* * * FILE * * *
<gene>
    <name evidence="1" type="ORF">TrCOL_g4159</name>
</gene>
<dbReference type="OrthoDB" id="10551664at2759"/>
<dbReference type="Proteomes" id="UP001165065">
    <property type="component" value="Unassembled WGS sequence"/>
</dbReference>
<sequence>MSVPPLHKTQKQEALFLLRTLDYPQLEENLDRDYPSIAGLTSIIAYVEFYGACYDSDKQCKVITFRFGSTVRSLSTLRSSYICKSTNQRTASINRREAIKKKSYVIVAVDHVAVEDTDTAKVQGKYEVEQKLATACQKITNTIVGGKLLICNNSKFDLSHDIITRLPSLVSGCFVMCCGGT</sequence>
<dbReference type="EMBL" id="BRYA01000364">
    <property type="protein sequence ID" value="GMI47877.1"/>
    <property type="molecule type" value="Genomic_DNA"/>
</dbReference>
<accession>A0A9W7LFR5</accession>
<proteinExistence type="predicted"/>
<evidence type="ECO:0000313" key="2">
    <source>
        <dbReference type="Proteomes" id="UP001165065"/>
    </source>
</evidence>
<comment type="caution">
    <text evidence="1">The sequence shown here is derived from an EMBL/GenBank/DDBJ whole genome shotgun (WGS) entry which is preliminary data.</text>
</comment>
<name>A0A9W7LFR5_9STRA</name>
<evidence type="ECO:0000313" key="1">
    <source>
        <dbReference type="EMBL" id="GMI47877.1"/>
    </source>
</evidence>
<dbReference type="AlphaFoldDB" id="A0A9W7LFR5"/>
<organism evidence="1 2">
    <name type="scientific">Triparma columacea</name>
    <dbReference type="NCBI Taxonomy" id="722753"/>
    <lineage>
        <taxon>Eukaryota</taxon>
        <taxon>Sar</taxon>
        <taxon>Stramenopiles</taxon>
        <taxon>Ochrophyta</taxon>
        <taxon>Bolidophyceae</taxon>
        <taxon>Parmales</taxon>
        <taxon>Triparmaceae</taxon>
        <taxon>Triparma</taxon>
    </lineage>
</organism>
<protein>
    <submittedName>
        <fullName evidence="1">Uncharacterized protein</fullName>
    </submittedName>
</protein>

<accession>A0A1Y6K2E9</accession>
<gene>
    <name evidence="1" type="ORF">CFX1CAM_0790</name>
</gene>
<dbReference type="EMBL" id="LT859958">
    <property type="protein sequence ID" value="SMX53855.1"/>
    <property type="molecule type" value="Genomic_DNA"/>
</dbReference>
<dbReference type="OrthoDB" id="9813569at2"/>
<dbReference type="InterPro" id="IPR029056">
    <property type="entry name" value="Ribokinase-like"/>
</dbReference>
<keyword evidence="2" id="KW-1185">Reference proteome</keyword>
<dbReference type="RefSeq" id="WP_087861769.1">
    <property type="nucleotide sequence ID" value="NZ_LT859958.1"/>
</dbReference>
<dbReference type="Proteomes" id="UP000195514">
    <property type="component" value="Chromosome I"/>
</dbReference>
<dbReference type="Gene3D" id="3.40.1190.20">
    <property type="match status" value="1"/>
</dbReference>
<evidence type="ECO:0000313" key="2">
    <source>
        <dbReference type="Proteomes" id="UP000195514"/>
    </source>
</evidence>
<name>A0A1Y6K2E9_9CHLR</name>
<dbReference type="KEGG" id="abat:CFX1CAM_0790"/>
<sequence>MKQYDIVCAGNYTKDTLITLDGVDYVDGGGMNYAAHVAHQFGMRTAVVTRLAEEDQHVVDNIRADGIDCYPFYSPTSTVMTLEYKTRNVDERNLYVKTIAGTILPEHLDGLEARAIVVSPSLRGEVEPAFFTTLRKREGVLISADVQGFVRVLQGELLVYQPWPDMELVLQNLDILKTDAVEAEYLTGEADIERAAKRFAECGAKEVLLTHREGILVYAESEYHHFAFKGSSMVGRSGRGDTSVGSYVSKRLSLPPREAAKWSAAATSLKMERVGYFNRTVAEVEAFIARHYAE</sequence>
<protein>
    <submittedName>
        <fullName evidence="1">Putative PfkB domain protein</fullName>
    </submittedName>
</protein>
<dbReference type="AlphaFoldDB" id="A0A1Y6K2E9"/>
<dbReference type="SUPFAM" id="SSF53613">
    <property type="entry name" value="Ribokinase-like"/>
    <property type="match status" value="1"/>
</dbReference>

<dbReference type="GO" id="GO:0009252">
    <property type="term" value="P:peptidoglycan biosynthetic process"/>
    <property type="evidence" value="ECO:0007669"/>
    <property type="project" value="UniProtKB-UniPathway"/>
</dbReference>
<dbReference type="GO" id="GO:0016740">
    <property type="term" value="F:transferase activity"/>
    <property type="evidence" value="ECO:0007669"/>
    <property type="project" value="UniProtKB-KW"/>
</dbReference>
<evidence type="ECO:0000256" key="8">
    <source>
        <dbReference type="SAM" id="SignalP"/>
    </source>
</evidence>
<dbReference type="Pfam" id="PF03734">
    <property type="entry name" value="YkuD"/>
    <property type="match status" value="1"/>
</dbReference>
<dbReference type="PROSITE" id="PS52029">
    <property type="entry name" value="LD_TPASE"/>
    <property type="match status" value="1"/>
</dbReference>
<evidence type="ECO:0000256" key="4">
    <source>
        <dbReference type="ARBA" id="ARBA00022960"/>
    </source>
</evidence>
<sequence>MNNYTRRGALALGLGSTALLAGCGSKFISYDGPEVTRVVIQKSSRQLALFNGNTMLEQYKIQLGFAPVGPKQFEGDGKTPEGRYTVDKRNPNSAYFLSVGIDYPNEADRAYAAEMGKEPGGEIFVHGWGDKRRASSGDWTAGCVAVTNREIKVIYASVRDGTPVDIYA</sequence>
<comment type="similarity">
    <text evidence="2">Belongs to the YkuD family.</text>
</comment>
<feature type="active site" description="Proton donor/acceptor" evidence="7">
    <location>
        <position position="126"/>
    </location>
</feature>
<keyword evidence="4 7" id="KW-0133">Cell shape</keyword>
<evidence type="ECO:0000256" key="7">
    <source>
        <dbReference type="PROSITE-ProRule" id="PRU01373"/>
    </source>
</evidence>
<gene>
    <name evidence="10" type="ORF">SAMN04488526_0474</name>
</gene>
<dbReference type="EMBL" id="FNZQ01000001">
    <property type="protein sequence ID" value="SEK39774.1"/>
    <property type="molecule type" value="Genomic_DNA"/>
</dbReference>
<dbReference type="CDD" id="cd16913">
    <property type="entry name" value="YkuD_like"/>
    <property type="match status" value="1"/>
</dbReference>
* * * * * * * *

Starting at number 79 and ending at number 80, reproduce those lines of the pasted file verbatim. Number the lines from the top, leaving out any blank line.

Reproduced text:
<protein>
    <submittedName>